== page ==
California water regulators will be delivering the bare minimum of water supplies to the state’s municipalities via the State Water Project, the Department of Water Resources announced to water users on Wednesday.
For Valley farmers, who hoped for an ounce of good news related to water supplies heading into 2022, they will see a zero-percent water allocation from state water agencies to start the year.
It’s the first time in the history of the State Water Project for officials to kick off a water year with a zero initial allocation.
The shift for agricultural water users is a jarring sign of drought-era policymaking.
Last December, California water officials announced a 10 percent initial water allocation for all water users to start 2021. They eventually slashed the share to 5 percent in March before zeroing it out in May.
Unlike Federal water contractors, who largely pay for water supplies they receive, California’s state water contractors are required to pay 100 percent of their contract value regardless of the annual allocation.
In 2021, state water users in the southern San Joaquin Valley saw their water rates jump between 13 and 18 percent despite not receiving a single acre-foot of new water.
To start 2022, California water regulators will be releasing supplies to help municipal water users “meet their outstanding minimum health and safety demands,” known as a health and safety allocation.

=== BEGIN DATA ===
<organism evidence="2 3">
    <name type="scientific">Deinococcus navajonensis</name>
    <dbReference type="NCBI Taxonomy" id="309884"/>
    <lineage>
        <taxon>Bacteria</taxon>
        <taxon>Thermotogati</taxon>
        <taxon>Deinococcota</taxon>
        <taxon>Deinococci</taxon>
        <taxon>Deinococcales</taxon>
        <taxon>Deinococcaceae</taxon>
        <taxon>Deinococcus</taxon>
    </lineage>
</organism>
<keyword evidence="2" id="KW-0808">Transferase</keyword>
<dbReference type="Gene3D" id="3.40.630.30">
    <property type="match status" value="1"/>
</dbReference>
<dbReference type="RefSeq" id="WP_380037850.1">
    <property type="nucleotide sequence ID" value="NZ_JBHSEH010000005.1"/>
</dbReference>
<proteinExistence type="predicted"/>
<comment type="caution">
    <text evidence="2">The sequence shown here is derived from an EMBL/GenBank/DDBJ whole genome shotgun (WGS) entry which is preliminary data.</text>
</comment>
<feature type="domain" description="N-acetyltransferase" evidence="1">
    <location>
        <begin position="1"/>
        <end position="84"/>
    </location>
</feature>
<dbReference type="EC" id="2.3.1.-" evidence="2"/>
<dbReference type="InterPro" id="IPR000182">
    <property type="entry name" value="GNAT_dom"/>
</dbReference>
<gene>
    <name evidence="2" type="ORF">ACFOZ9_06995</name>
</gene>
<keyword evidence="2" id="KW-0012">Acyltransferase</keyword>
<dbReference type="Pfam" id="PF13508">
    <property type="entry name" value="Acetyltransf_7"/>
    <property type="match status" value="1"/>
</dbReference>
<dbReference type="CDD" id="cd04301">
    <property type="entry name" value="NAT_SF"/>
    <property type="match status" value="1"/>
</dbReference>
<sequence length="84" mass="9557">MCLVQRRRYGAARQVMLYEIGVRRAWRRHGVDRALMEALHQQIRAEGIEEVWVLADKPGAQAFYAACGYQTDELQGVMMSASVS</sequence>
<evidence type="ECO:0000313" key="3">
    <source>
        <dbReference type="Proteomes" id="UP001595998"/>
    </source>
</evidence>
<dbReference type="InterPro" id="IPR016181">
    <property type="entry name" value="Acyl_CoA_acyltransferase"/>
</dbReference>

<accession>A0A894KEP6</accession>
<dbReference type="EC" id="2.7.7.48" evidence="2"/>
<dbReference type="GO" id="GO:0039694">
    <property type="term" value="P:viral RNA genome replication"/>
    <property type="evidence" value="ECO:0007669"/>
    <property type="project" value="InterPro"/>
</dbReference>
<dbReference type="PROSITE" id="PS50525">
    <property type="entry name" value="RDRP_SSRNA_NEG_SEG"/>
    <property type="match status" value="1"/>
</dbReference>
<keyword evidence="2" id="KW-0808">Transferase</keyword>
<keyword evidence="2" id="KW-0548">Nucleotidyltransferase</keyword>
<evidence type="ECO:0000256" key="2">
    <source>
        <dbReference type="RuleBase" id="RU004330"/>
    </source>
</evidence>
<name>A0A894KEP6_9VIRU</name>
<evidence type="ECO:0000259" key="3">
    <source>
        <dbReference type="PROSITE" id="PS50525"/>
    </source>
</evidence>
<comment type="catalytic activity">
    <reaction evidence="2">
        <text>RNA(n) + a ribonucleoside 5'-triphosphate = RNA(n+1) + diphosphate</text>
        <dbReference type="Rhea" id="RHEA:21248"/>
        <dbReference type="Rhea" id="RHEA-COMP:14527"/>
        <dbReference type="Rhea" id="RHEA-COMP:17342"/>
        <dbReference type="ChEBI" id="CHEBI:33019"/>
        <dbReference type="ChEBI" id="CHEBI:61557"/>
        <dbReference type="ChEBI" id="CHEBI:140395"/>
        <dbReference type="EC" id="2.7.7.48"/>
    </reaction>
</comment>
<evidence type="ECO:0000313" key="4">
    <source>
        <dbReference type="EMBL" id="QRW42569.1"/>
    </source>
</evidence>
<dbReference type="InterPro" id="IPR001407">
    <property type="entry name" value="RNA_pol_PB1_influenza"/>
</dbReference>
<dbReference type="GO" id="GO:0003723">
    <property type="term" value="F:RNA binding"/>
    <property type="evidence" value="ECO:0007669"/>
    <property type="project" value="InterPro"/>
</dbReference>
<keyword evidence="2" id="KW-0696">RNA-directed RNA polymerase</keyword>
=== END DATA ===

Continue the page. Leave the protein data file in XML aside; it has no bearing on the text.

This allocation of water equates to 55 gallons of water per person per day.
“If a Contractor’s undelivered [State Water Project] water (e.g., SWP water stored outside of the Contractor’s service area…) can be utilized to meet all or a portion of the Contractor’s minimum health and safety needs, such water shall be used as available,” the memo to water users reads.
During a briefing with reporters on Wednesday, DWR chief Karla Nemeth said that conditions could worsen still for California residents.
“If conditions continue to be this dry, we will see mandatory cutbacks,” she said of urban water users.
South Valley communities remain in peril
The announcement that California will only deliver sufficient water to meet health and safety minimums is unlikely to allay concerns in communities like Kettleman City.
The southern Kings County community, a popular stopover at the intersection of Interstate 5 and Highway 41, has become a hydrologic canary in the coal mine for Valley water users.
In early October, the unincorporated town’s water provider began warning state water officials that it could run out of its stored water by the end of December.
Along with flagging the potential for the town to run dry, they noted that health and safety minimums left Kettleman City’s robust commercial district without water – a shortfall of roughly 214 acre feet of water.
A few weeks after their initial plea, Department of Water Resources chief Nemeth rebuffed the request.